Carlyle goes back to school in China
The private equity shop is betting big on the business of teaching English to China's burgeoning middle class, writes Fortune's Matthew Boyle.
(Fortune Magazine) -- When the hordes of spectators, dignitaries, corporate sponsors, and other assorted visitors descend on Beijing next summer for the Olympic Games, some might be surprised to discover how many locals speak good English.
They might be even more surprised to learn that the man who has played a key role in bringing English to the Chinese masses is a bald Italian who once hawked encyclopedias for a living, is fond of quoting ancient Taoist philosophers, and exchanges holiday cards with Michael Dell.
Luigi Tiziano Peccenini is the founder of Wall Street Institute, a Baltimore-based chain of English-language training centers around the world that is majority owned by the Carlyle Group. The private equity giant bought the $60 million firm in 2005, believing that the institute could one day be a billion-dollar operation.
"We don't see a business like this every day," says Brooke Coburn, co-head of Carlyle's U.S. venture capital arm, who led the buyout. (Carlyle brought Citigroup (Charts, Fortune 500) into the deal as a minority investor after closing.)
Peccenini was 32 years-old, living in Italy, and studying German when inspiration struck in 1972. Sitting in a classroom and watching a teacher write on a blackboard was not only incredibly boring, he thought, but hardly the best way to learn a new language.
So he took a different approach with Wall Street Institute -- the name, recommended by a friend in advertising, is somewhat of a misnomer -- by combining lectures with one-on-one training and lab work. Peccenini, who created training programs for IBM's massive mainframes in the 1960s, also incorporated multimedia technology into the school's curriculum.
Throughout the 1970s and 1980s, the school expanded in Europe and Central America. Then, in 1997, Peccenini sold the business to Sylvan Learning Systems for $26 million. Peccenini left the company and Sylvan, now called Laureate Education (Charts) and newly private, paid little attention to its new property and the business stagnated for the next decade.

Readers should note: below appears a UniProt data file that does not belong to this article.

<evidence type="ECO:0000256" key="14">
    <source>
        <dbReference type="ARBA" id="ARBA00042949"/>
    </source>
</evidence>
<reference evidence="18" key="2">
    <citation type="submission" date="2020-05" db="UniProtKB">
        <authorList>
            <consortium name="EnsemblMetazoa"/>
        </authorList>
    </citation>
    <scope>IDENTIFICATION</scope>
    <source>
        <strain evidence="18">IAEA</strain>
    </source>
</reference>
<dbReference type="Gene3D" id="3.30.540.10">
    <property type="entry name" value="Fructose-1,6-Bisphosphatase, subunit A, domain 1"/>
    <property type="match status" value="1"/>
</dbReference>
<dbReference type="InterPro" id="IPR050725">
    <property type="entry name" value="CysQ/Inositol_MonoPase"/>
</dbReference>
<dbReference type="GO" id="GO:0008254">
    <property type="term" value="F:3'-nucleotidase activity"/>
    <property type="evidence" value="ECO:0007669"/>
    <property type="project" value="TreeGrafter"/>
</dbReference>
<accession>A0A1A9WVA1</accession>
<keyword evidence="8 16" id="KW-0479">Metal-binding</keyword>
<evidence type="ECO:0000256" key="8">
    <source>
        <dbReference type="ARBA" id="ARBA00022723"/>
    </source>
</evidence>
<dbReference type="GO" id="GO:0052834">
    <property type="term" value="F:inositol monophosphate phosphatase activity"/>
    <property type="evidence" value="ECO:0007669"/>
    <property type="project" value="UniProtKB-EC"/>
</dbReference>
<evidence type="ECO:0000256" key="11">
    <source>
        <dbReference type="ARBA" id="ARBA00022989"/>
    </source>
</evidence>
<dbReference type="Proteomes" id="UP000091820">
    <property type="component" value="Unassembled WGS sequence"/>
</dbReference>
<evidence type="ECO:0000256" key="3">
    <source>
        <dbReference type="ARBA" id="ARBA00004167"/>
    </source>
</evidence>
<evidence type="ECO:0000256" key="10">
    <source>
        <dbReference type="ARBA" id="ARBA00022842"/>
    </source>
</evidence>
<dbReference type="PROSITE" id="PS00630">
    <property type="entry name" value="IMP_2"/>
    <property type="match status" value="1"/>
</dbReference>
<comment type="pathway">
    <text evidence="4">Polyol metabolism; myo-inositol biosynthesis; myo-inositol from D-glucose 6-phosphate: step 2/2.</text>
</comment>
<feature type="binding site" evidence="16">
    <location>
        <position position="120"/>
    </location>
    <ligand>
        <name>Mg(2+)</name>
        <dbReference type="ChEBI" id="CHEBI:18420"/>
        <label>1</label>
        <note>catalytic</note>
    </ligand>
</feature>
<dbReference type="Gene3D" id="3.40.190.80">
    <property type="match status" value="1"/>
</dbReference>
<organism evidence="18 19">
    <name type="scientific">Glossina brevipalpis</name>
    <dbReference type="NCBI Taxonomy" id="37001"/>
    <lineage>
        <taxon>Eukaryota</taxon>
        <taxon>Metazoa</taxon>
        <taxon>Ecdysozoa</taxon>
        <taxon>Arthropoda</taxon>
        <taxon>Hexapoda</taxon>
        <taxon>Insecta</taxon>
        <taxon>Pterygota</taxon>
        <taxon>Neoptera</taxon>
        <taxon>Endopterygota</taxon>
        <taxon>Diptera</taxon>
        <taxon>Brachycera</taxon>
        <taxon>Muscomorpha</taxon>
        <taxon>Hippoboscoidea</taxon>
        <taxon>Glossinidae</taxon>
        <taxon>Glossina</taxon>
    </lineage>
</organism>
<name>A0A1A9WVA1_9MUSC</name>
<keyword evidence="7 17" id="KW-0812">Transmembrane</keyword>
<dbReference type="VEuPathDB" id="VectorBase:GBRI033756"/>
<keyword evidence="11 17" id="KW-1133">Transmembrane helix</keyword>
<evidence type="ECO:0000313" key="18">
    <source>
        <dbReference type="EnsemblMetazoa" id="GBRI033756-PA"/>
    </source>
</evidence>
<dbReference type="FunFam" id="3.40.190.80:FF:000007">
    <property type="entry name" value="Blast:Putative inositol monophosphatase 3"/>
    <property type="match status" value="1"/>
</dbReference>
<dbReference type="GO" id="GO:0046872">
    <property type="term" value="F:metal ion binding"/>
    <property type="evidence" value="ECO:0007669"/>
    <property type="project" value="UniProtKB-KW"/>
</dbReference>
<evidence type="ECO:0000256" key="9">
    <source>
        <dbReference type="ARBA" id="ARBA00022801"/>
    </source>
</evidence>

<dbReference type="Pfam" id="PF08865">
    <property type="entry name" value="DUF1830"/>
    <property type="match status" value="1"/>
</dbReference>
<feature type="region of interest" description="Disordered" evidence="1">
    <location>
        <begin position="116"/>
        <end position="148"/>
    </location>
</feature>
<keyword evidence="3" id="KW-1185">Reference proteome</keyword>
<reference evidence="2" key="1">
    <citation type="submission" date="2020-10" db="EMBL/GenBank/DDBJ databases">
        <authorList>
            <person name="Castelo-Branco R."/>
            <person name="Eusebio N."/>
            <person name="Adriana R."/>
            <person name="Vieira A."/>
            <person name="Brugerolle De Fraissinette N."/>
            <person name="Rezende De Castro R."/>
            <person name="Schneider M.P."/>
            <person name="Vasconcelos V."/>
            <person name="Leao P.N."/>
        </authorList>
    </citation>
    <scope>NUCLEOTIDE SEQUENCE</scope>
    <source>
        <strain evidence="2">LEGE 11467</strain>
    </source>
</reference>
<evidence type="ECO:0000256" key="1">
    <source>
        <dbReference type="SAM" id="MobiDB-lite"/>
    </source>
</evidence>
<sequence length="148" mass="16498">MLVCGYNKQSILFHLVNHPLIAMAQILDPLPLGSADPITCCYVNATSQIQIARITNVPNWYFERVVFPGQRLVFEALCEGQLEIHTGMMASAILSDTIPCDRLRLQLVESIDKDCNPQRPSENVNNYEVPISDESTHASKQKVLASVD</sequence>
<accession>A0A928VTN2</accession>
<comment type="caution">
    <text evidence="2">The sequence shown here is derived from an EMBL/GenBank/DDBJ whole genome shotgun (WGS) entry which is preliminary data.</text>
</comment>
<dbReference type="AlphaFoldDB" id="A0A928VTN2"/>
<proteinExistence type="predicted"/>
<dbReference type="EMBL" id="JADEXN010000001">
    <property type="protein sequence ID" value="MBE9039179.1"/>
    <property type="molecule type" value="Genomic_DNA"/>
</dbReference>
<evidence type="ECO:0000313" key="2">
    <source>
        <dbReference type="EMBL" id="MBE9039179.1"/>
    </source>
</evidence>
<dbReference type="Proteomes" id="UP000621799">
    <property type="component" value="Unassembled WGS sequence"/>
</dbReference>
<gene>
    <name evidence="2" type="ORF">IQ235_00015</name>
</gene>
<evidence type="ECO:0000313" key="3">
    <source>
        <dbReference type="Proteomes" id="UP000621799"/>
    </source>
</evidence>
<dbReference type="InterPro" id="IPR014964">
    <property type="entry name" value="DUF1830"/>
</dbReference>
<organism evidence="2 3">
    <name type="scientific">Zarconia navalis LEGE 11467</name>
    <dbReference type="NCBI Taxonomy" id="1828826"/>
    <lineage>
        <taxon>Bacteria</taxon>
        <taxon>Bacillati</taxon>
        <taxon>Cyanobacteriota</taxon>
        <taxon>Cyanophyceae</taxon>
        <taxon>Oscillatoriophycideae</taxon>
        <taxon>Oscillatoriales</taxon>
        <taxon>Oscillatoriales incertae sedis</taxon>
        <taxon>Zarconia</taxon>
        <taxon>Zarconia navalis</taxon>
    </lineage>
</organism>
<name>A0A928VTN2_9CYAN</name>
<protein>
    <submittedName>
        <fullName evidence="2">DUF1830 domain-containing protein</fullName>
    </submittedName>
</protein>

Then Carlyle came along. "It was the proverbial restaurant outside the casino," says Coburn of the institute's neglect. "The business really needed investment, and there was a lot to like."
Coburn isn't kidding. With English skills commanding a premium in today's global economy, analysts estimate that language training centers are a $50 billion annual business that's growing about 30 percent a year.
To meet demand, thousands of language schools have emerged in Asia and Europe. Problem is, it's a highly fragmented business so there's no dominant player. Wall Street Institute, which caters to high-income professionals, is one of the better-known outfits, with more than 350 sites in 26 countries.
Carlyle is betting that the school's future is in China, where a population explosion and red-hot economy is fueling demand for English skills -- especially among the middle class. It's said that an English-speaking worker in Beijing can double her salary.
Peccenini entered the market in 2000, and while he was not the first to offer English training, his eccentric personality helped make Wall Street Institute a well-known brand (locals call it Wall Street English). Students pay about $3,000 for a year of classes, which is steep and significantly higher than the $2,000 the institute charges in other countries.
But it's a price that the country's upwardly mobile young professionals are willing to pay. With some 50,000 Chinese students enrolled at 26 locations and about 1,000 more signing up each month, the company's China operations generate about $50 million a year in revenues, or roughly one-third of its sales.
Even so, Wall Street Institute isn't the country's biggest language school. Beijing-based New Oriental (Charts), whose stock price has doubled since its IPO last year, has more than a million registered students.
Carlyle is hoping to catch up fast. Plans call for the school to open as many as 12 new Wall Street Institute locations annually over the next several years.(Carlyle is also hedging its bets, announcing in early September a $20 million investment in privately-held NeWorld Education Group, which runs a chain of 65 foreign language schools in China.)
The private equity shop sees dollar signs in the corporate market -- and not just in China. About 15 percent of the Wall Street Institute's worldwide revenues come from corporate clients like Google (Charts, Fortune 500) and KPMG, which are hiring locals in far-flung overseas offices and don't mind paying top dollar to train workers.
Tim Daniels, Wall Street Institute's CEO, wants corporations to account for half of company revenues in five years (either through organic growth or acquisitions). He predicts that corporate demand for English language education could one day rival signups by individuals, who have long been the industry's bread and butter.
Peccenini, for one, plans to sit out Wall Street Institute's next phase. While Daniels focuses on the business, he's looking to settle down in Beijing and study Mandarin, his eighth foreign language.